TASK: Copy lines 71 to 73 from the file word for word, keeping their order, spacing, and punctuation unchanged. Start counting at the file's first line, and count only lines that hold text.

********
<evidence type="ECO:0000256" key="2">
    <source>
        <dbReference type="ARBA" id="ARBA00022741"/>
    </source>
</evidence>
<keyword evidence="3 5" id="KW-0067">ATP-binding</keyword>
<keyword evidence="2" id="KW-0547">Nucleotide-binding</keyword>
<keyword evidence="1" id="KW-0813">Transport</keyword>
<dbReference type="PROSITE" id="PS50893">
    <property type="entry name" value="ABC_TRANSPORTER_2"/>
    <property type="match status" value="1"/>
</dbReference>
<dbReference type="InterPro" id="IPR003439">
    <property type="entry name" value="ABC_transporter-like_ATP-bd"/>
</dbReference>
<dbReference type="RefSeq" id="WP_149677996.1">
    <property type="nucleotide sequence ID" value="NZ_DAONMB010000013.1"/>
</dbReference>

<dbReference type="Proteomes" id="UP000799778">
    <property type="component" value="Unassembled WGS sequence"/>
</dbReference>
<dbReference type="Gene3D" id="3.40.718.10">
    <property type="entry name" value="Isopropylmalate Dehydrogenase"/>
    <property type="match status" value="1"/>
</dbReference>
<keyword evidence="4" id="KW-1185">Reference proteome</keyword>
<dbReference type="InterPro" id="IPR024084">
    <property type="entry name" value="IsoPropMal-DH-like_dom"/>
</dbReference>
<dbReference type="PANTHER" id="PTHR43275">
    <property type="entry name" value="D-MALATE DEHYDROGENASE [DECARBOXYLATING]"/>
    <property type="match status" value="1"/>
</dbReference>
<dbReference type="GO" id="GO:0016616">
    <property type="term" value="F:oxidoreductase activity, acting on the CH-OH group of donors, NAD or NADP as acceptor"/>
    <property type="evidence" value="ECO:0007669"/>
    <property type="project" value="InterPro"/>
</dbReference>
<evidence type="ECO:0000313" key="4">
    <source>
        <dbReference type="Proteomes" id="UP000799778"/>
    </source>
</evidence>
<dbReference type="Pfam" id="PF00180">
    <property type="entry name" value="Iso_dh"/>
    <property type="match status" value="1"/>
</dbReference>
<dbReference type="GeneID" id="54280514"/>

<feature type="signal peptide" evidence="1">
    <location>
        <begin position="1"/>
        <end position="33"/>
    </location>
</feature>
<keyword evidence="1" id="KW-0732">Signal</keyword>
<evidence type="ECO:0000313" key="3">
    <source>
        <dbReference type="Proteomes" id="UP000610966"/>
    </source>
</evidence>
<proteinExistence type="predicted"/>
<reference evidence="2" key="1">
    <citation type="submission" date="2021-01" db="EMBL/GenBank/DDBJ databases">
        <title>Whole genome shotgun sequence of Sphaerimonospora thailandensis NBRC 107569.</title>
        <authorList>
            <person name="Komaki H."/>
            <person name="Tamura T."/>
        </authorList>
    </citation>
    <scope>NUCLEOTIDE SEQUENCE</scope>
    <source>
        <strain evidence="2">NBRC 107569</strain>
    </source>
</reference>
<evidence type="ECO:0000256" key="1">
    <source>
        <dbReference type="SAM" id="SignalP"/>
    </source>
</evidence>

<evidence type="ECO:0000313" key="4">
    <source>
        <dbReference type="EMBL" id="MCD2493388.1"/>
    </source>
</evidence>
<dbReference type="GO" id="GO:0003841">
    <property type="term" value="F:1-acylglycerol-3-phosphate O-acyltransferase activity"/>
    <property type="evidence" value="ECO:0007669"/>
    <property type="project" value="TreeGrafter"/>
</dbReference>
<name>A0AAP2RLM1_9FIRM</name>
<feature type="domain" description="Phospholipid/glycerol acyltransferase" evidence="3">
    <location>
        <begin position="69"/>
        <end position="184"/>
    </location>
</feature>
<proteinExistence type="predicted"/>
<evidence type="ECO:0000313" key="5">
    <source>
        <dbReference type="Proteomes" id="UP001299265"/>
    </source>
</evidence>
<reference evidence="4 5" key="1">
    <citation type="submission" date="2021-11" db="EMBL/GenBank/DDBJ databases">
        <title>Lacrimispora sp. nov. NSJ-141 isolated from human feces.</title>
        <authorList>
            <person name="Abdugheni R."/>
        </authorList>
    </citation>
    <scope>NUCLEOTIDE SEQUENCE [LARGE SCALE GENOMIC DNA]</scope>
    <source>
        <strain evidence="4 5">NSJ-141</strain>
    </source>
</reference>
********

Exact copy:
    <source>
        <strain evidence="2">NBRC 107569</strain>
    </source>